On the 9th and 10th of January a farewell symposium was organized at the University of Groningen to honour the work of Professor Van Veen, who retired last October. Van Veen’s scholarly career in the history of art, however, is far from over! In the coming years he will dedicate himself to the continuation and professionalization of the Patrician Patronage Project (PPP), a project that aims to gain further insight into the interesting world of Florentine patrician patronage during (grand-)ducal rule in Tuscany (1530-1670).
During the symposium several members of the Patrician Patronage Project shared their research with the audience, together with other art historians that were invited to address Professor Van Veen. On Friday the symposium was opened by Joost Keizer, a former student of Professor Van Veen who has recently been appointed assistant professor at the Art History department in Groningen. He spoke about Michelangelo’s Laurentian library and the historization of Art History. Elisa Goudriaan, who received her doctorate with Professor Van Veen as one of her promotors last April, discussed her new research on the diplomatic missions undertaken by Florentine patricians at the courts of Europe. The keynote speech was delivered by Alessio Assonitis, director of the Medici Archive Project. In a fascinating lecture he showed the diversity of grand duke Cosimo I’s library. The day was ended with a contribution of Professor Van Veen; step by step he reconstructed the design of a never built fountain by Baccio Bandinelli that was commissioned by duke Cosimo for his Pitti gardens.
On Saturday several members of the PPP took the floor. Bouk Wierda (PPP) talked about some fascinating aspects of the life of the Florentine patrician and cultural broker Bernardo Vecchietti. Sanne Roefs (PPP) presented new insights on the urban and ecclesiastical patronage of the Guicciardini family. Klazina Botke (PPP) presented the construction of the garden and the decoration of the Salviati palace, commissioned by Jacopo Salviati, to the audience. Julia Dijkstra (PPP) discussed two bronzes by Cellini: the portrait of duke Cosimo I and the portrait of Bindo Altoviti. She wondered whether there was a clash of titans to be noticed in the commissioning of the works of art. Lastly, Lotte van ter Toolen (PPP) took the audience – slightly off topic, but all the more interesting – to Rome in order to discuss the curious case of the tomb monument of Fra Angelico in Santa Maria sopra Minerva.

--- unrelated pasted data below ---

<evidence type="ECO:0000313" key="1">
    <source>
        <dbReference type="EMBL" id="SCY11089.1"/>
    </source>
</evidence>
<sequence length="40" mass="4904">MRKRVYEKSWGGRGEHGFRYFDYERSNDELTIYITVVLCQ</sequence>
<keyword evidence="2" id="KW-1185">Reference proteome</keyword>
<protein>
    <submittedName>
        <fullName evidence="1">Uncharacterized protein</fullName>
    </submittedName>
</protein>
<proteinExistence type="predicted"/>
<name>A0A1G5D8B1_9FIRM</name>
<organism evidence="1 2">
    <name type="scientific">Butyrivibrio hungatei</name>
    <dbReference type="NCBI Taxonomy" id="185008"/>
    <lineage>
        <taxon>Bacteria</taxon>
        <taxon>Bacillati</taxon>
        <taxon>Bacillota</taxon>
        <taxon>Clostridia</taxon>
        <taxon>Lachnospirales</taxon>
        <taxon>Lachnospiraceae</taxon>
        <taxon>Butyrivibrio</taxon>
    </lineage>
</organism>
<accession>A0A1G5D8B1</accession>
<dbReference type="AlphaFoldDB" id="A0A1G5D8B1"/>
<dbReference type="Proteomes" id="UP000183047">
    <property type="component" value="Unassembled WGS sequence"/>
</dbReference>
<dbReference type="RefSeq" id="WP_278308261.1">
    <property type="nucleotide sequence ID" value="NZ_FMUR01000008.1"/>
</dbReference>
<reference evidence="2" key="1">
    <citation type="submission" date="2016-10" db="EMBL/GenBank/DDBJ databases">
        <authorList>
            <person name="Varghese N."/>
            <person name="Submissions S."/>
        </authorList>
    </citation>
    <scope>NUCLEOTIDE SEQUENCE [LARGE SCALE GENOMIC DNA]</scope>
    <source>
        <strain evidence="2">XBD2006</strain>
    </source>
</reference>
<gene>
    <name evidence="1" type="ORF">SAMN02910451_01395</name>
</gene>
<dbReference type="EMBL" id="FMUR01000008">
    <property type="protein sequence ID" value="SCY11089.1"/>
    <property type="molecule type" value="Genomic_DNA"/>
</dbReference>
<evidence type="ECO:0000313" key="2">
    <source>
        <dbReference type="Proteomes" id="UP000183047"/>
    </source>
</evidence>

Michiel Plomp, who obtained his doctorate with Van Veen as his promotor, shed light on the coming about of the exhibition on Leonardo da Vinci’s drawings that will open in the fall of 2018 in Teylers museum (Haarlem, The Netherlands). Lastly, Jan de Jong gave an interesting and humoristic overview of Professor Van Veen’s career at the University of Groningen.
The fascinating two-day symposium not only showed the importance of Professor Van Veen’s contribution to the field of Art History, in particular to the study of (grand) duke Cosimo I’s patronage, but attested to the fact that there is much to be explored and researched in the field of Florentine patrician patronage in the period 1530-1670 as well.
In the coming months members of the Patrician Patronage Project will share their – sometimes adventurous, or incredible – stories on quests they undertook while researching the patronage of Florentine patrician families with you on this blog.